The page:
- The Washington Times - Tuesday, April 21, 2020

The Washington Redskins are getting calls from teams interested in trading for the No. 2 pick in this week’s draft, according to a new report.

The NFL Network reported Tuesday that the Redskins “aren’t intent” on moving down, but are listening to offers. Another reporter from the network soon added Washington knows “they aren’t one player away,” and league insiders believe it can be had for the right price.

Still, it would be a surprise if the Redskins actually make a deal and pass on the chance to take Ohio State pass-rusher Chase Young, considered to be the best player from this class.

At the NFL scouting combine, Redskins coach Ron Rivera said he had a “wish list” for what the team would want in return for their top pick, but added he didn’t think it was feasible.

Throughout the draft process, the Miami Dolphins have been a popular candidate linked to the Redskins‘ selection because of their need for a quarterback and the fact that they have the most picks in this year’s draft. In the first round alone, the Dolphins hold the fifth, 18th and 22nd pick.



But on a video conference earlier this month, Rivera didn’t sound interested in trading back when the first round begins Thursday.

Rivera said the Redskins needed a “high-impact” player and that if they were to move down, then the player they would select at the lower pick would have to “validate” passing on the talent available at No. 2.

“If Player A is going to play for you for 10 years and Player D may not, then did you really get value or did you just get a whole bunch of picks?” Rivera said.

The last team to deal the second overall pick was the San Francisco 49ers in 2017. That year, the 49ers moved back just one spot and received the third overall pick, a third-round pick (67th overall) and a fourth-round pick (111th overall) and a third-round pick (70th overall) in 2018 from the Chicago Bears.

In that case, the 49ers still got their preferred player — Stanford’s Soloman Thomas — as the Bears moved up for quarterback Mitchell Trubisky.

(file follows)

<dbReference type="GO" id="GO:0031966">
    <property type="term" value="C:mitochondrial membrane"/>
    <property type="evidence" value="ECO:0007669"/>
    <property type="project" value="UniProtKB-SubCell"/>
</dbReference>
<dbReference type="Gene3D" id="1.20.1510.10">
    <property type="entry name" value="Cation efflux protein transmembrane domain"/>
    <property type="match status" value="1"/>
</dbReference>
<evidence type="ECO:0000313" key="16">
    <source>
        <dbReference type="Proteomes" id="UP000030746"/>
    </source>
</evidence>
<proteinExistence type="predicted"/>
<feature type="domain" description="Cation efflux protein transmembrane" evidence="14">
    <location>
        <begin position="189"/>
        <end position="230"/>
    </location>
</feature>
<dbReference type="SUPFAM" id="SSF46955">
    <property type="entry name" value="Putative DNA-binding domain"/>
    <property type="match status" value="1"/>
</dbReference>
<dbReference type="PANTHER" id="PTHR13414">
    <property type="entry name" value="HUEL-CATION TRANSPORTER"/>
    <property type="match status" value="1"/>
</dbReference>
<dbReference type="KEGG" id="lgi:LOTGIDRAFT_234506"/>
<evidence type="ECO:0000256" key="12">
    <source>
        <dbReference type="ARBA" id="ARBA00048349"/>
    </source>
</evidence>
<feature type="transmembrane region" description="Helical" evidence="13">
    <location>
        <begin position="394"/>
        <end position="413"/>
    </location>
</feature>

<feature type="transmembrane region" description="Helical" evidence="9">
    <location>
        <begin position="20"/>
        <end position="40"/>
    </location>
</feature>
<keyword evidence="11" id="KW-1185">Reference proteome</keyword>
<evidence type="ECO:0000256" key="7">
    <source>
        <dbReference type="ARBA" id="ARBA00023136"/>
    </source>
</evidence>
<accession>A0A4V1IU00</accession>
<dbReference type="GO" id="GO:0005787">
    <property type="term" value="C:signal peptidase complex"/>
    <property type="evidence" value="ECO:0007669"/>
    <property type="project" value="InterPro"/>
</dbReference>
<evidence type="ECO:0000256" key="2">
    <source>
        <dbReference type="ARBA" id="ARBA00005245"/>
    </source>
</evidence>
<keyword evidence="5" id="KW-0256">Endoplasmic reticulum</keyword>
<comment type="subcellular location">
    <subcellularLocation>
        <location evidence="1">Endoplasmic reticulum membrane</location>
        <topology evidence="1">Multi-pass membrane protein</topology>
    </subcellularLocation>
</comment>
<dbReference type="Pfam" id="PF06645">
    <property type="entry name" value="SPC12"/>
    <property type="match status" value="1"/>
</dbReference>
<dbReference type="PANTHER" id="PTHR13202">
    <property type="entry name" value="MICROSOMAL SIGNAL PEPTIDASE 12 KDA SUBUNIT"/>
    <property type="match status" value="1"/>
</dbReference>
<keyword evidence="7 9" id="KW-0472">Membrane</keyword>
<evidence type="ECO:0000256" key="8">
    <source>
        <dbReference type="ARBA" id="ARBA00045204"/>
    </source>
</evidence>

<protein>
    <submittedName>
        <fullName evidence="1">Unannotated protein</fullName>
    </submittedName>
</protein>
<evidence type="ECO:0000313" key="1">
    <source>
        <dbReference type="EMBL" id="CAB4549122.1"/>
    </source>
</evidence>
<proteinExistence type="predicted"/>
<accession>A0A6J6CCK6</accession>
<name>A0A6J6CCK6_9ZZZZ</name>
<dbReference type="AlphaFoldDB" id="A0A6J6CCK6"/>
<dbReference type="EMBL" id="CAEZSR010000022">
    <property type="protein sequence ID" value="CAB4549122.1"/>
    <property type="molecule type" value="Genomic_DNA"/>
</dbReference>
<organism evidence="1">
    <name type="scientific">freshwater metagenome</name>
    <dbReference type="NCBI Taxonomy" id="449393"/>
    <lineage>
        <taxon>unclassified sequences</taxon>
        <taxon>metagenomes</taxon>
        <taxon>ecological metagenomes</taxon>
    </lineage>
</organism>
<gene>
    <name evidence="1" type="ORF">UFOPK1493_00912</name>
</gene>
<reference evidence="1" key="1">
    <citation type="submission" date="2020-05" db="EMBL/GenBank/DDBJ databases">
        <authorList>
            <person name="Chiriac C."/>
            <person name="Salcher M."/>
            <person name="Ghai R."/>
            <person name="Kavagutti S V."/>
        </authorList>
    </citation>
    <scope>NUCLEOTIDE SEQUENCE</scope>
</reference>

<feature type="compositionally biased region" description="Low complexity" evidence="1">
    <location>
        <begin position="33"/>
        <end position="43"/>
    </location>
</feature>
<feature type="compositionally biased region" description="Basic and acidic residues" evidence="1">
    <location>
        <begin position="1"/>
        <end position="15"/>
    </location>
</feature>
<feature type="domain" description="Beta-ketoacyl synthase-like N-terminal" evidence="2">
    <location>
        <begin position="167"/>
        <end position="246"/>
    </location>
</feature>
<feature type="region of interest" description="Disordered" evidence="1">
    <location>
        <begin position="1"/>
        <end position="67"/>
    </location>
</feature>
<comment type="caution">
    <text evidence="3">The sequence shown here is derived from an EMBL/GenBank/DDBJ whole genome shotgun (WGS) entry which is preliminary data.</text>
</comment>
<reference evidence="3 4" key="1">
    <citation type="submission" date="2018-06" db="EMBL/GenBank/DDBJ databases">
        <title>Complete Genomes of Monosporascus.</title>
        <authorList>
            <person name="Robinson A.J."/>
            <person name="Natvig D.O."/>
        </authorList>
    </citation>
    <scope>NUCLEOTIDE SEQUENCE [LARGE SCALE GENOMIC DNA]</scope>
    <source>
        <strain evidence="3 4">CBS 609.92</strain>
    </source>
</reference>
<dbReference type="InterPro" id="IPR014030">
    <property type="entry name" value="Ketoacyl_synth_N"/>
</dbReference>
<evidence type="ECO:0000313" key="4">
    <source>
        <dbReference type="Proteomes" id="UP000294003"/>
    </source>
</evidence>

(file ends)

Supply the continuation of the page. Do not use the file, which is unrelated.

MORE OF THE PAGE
It would be highly unlikely that Young would still be available to the Redskins if they trade back. The Detroit Lions and the New York Giants — picking third and fourth, respectively — are both in need of defensive playmakers and don’t need a quarterback.

Other recent examples of a team trading back from No. 2 include the Cleveland Browns (2016) and the St. Louis Rams (2012). Each team took back a massive haul of picks.

In 2016, the Philadelphia Eagles gave up five picks — the No. 8 pick in the first round, a third-round pick (77th overall) and a fourth-round pick (100th overall) in this year’s draft, plus a first-round pick (12th overall) in 2017 and a second-round pick (84th overall) in 2018 — in order to jump up to No. 2 and grab quarterback Carson Wentz. The Eagles also received a 2017 fourth-rounder (139th overall) from Cleveland in the deal.

As for 2012, the Redskins surrendered a treasure trove of assets to grab Robert Griffin III with the second overall pick — trading three first-rounders (6th overall in 2012, 22nd overall in 2013 and second overall in 2014) and a 2012 second-rounder (34th) to the Rams.

Interestingly enough, for the teams that traded back, results are mixed.

The Browns, for instance, landed 11 players from the Wentz trade — factoring in other deals Cleveland used with Philadelphia’s draft picks — but only produced one Pro Bowl player, cornerback Denzel Ward.

Of the eight prospects the Rams drafted after the Redskins deal, only cornerback Janoris Jenkins made the Pro Bowl — though he did it with the New York Giants in 2016, a year after his Rams tenure had finished.

To be clear, Pro Bowls aren’t the only way to measure a player’s worth. But they are a tool to judge whether one is making a valuable impact.

“That’s what I believe we need,” Rivera said this month, “is we need a guy that’s going to come in and really change our football team.”

Rivera said then that he already had an idea of what the Redskins would do with their first-rounder, but added they would explore their options. He also told Sports Illustrated that the Redskins would have a cutoff time for any potential trades when they’re on the clock.

Rivera said he didn’t know when that time would be. Would it be with four minutes left? Two minutes?

Until then, any team interested in trading for the second pick can make their offer to the Redskins. It’s a process that’s reportedly begun.

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